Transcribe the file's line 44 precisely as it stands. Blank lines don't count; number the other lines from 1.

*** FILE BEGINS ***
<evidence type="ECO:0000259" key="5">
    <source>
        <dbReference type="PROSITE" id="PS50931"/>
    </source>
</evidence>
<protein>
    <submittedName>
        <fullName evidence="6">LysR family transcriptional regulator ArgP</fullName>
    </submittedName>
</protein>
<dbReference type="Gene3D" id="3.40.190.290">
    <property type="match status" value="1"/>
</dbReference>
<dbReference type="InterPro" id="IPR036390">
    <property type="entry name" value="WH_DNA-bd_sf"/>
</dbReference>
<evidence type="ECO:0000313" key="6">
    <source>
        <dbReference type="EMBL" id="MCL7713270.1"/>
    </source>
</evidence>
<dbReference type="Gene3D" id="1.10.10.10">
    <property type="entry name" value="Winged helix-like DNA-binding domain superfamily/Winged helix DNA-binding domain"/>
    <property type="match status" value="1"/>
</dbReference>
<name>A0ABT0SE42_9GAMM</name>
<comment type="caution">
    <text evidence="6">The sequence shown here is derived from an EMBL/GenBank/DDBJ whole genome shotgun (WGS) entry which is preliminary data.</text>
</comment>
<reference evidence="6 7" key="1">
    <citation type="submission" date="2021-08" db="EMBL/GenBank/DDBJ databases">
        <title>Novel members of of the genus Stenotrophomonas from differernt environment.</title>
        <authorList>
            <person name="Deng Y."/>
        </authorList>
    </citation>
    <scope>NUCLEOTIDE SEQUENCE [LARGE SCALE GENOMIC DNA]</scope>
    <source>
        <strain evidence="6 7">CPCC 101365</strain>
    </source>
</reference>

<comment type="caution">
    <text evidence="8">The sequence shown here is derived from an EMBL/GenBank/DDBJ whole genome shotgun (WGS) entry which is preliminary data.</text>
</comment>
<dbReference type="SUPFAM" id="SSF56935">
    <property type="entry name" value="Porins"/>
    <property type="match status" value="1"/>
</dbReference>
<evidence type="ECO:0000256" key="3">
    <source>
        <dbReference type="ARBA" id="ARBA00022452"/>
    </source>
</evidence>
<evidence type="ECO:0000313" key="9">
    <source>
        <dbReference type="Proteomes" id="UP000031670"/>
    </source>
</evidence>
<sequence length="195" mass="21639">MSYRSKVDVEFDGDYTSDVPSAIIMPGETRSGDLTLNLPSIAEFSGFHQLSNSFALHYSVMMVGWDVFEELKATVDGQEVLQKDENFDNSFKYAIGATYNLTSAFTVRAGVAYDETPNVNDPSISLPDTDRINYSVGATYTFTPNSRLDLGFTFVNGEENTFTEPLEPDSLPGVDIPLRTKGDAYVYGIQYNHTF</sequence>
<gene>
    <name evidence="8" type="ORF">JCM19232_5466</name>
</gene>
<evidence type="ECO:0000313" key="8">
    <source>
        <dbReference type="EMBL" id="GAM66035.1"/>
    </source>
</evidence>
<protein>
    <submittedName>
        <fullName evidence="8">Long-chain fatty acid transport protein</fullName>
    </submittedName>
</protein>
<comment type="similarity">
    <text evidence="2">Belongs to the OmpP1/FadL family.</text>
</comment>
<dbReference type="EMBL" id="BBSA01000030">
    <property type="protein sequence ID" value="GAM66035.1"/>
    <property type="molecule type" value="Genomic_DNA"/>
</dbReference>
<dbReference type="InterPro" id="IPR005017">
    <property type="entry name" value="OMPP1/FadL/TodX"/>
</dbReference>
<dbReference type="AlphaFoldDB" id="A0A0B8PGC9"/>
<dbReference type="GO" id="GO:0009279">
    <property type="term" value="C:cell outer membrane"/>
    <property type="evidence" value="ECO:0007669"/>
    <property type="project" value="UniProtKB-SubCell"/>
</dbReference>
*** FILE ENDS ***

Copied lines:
</comment>